Tuesday, May 3, 2022

On lucrative policies of child-trafficking (now to gays from the local tribe-embedded mandatory reporters) in Delaware County (NY) DSS

When I saw the cringey-sweet ad about a gay couple adopting a little boy with the help of Delaware County (NY) Department of Social Services (and saving $100,000 on the adoption - one of the adoptive parents, Dan Endress, had to mention that detail), I knew I need to dig the adoptive parents' backgrounds.

Because I have lived in Delaware County for 16 years, and during those entire 16 years either my husband, or we together, or I alone represented parents against that same Department of Social Services - I know Delaware County DSS, their mafia and their mafia tricks VERY WELL.   

Delaware County as a whole is (some call it "a land of kissing cousins") - tribal, clannish, and its DSS is even more so.

Moreoever, I know for a fact that Delaware County DSS never act as good Samaritans to anybody outside of their circle.

Moreover, as an attorney, I know how gay-averse local public figures are, so, when I saw this particular joyous piece, I started to dig for answers - and boy what I, of course, found.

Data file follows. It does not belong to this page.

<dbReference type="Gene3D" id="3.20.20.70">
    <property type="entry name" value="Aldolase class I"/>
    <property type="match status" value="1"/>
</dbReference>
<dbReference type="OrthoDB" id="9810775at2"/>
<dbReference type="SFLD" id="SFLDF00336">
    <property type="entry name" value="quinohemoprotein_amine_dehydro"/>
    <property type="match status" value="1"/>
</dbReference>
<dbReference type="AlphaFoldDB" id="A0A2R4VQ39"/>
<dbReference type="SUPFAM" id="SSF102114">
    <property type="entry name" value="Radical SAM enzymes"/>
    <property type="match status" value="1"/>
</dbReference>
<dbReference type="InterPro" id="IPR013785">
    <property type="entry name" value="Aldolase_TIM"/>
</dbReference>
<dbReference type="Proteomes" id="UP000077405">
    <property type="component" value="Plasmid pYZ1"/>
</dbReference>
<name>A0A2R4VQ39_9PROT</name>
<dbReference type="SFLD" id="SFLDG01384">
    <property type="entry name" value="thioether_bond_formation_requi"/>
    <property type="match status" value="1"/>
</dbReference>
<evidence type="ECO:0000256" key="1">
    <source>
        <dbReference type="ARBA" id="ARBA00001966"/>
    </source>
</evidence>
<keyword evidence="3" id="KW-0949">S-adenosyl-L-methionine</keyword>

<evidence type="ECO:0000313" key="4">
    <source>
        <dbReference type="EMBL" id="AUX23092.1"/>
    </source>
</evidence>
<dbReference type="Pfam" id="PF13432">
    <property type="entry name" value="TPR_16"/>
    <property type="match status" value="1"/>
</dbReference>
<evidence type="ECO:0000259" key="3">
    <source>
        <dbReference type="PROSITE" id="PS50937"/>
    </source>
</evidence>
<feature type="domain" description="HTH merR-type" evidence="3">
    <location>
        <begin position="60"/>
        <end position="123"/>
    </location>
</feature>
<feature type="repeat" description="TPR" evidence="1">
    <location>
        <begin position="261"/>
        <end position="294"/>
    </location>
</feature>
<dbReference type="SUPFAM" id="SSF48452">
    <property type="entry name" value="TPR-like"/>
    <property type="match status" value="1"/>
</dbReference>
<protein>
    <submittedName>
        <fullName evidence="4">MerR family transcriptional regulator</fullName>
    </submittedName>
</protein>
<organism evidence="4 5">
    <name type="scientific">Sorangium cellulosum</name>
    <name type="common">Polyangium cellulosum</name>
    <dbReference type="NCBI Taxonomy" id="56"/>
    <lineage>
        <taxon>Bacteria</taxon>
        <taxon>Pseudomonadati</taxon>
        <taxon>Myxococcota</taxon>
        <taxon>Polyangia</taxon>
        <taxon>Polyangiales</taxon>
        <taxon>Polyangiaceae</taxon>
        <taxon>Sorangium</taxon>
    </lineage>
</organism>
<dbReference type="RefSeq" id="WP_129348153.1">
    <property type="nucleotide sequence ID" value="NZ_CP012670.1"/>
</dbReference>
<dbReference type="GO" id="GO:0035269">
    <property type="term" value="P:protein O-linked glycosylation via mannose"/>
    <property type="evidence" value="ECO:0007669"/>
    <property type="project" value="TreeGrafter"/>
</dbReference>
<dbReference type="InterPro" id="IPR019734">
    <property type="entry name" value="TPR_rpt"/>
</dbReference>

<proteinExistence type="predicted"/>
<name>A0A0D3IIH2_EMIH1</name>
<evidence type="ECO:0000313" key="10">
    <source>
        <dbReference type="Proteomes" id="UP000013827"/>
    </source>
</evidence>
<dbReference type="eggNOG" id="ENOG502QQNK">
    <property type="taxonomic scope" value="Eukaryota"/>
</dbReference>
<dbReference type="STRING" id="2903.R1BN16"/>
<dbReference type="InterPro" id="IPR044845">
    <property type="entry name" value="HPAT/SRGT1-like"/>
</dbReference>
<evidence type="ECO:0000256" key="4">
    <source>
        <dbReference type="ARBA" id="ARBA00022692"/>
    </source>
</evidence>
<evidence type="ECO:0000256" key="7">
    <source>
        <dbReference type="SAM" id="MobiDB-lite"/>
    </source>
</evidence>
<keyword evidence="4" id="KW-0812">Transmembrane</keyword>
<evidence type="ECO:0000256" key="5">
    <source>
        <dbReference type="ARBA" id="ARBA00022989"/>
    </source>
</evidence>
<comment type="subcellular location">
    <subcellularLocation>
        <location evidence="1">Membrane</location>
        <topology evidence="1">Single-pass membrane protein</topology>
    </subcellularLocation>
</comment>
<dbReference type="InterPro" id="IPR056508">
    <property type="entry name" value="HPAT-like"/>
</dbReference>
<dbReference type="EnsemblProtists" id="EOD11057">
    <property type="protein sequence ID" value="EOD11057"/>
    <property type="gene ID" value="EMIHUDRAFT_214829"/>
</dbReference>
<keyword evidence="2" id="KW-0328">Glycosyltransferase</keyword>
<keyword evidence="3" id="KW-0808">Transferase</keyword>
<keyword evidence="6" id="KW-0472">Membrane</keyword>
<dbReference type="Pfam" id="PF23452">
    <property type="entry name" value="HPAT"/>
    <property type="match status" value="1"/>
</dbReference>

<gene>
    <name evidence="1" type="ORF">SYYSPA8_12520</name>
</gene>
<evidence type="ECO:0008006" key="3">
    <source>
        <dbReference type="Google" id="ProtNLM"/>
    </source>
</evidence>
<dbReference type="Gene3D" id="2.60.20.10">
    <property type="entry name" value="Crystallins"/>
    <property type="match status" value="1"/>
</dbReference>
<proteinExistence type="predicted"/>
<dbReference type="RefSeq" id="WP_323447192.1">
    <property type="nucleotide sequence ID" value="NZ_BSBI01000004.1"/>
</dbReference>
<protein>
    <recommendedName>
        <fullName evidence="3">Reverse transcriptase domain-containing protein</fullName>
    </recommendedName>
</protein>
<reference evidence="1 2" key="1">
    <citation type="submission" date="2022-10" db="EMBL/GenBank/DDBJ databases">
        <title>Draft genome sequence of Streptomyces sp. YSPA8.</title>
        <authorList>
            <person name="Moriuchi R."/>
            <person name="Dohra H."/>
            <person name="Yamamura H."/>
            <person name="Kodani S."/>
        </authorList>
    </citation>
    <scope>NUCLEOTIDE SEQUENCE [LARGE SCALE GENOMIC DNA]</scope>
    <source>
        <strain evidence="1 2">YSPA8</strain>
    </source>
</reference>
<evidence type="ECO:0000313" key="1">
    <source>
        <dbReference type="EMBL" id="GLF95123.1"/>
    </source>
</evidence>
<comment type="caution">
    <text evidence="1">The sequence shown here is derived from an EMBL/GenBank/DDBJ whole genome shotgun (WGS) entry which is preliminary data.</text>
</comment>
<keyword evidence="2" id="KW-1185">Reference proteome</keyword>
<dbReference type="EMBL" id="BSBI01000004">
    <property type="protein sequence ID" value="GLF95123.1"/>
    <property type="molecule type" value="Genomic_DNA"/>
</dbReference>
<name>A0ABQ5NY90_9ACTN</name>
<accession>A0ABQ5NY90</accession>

First of all, for some interesting reason, DSS in its ad changed the name of one of the adoptive parents.

It showed him as a "Sean Kaufmann".

In fact, in his mother's obituary and in homeowner's records he is shown under a different name, Shawn Kauffman.

I wonder why Delaware County had to change his name - but not the name of his partner, Dan Endress, in this ad.  Possibly, so that his adoption would not show up in Internet searches.  But - he is already in a public ad by the government, so in for a penny, in for a pound. 

What is also interesting - I didn't find anything, but will be grateful for tips from local readers, what kind of position does Shawn Kauffman have in Delaware County.  Very, very interesting.